If you have a more serious alcohol problem, then consider asking for professional help rather than simply taking the problem on by yourself. An alcohol problem can be indicative of an alcohol use disorder, which is very difficult to deal with alone.
Work on Resolutions Together
If you have a hard time with being self-motivated, then one way to try and reach your goals is to find someone to reach those goals with. Instead of simply training alone, consider taking a friend to the gym with you. You can hold each other accountable, so that when you don’t want to go, they can drag you (within reason), and if they don’t want to go, you can do your best to bring them along anyway.
The hang up with tying your resolutions to someone else is that they might eventually give up, and you’ll have a hard time going on without them. Self-motivation is an important skill – but if you’re having a really hard time getting yourself to make any changes at all, then enlisting a friend to go through those changes with you can be a tremendous help.
Learn Something New
One way to deal with chronic pain is to constantly feed the brain with other things, from minor distractions and entertaining hobbies like audiobooks, podcasts, and video games, to interesting new courses, taking free classes, listening in on lectures, and watching tutorials on practical things like plumbing, basic engineering, mathematics, and programming.
The Internet is filled to the brim with an amazing wealth of knowledge, and if you know where to look, you can curate an educative curriculum and spend a lot of time learning new things and developing useful skills in 2020, from the comfort of your own home.
See a Specialist
If you don’t already have a doctor you regularly visit to help better understand and treat your condition, then make 2020 the year you take your health seriously and go see a professional. While there are few forms of chronic pain that can be effectively cured, most of them can be managed, and knowing where to start is an important first step towards a better quality of life.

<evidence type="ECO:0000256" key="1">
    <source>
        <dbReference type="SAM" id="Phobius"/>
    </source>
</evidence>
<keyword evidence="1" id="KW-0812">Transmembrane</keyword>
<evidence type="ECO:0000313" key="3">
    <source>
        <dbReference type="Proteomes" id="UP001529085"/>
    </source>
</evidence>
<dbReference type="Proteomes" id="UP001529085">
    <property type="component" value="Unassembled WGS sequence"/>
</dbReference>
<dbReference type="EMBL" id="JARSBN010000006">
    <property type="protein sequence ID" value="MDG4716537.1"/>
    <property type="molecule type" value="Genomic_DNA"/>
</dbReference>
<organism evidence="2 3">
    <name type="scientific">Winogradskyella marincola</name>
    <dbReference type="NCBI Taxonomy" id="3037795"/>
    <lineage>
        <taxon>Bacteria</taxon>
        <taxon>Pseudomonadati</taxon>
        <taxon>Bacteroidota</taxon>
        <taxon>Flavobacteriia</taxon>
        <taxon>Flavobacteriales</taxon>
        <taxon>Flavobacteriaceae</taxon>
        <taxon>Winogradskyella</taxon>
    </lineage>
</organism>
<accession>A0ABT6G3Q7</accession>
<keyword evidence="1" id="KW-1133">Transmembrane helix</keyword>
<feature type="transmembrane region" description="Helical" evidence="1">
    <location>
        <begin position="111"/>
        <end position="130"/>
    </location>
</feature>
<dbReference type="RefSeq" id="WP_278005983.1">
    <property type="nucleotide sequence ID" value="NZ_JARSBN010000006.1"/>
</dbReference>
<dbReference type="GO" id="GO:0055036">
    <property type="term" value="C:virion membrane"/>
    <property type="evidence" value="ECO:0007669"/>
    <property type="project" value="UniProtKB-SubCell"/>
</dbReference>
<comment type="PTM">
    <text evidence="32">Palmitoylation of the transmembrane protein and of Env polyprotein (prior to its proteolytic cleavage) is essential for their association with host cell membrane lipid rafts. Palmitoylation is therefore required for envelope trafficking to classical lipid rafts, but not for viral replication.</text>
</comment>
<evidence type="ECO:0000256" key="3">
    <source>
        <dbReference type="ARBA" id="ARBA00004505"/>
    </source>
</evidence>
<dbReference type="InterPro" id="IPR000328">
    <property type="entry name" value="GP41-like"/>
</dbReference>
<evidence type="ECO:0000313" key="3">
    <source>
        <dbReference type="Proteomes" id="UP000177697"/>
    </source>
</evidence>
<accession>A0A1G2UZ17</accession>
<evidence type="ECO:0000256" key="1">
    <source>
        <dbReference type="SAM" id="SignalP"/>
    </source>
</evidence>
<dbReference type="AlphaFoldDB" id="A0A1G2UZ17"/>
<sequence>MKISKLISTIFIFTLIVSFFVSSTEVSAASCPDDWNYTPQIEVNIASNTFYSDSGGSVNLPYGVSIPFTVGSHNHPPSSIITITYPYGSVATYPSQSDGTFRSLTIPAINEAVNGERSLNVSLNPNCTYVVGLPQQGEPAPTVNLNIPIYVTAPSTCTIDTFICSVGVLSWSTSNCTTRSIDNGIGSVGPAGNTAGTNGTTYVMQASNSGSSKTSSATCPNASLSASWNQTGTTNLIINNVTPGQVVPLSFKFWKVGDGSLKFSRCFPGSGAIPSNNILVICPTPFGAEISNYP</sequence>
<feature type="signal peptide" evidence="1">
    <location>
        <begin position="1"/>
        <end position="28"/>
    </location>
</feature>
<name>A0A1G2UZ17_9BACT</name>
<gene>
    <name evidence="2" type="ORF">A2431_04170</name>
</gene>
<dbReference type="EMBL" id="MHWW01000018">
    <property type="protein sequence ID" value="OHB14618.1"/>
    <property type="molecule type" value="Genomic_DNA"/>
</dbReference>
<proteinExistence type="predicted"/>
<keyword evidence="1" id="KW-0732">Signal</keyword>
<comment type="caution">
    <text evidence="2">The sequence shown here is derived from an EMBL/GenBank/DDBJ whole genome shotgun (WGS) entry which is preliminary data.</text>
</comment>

There’s more to treating chronic pain medically than prescribing pain pills. Many pain management specialists understand that the best way to treat chronic pain is by addressing it holistically, and they will often help you find ways to stick to exercise regimen, find programs that better suit your abilities and needs, refer you to nutritionists who can identify foods that might cause flare ups and worsen your condition, and provide you with access to mental healthcare to help with tobacco or alcohol problems, motivation issues, relationship problems, and problems in the family.
Achieve to Be Pain-Free
You might not reach all of your goals this year, and you might even find yourself struggling on days to stick to one. But that’s okay. Improvement doesn’t come from living a perfect life, but from doing one’s best to continue the hard work of doing better despite setbacks, road bumps, and difficult circumstances.
No one manages to fulfill their daily goals in perpetuity – but by making a long-term commitment to get back on the horse every time you take a tumble, you will begin to see long-lasting and serious change over the next couple of months and years.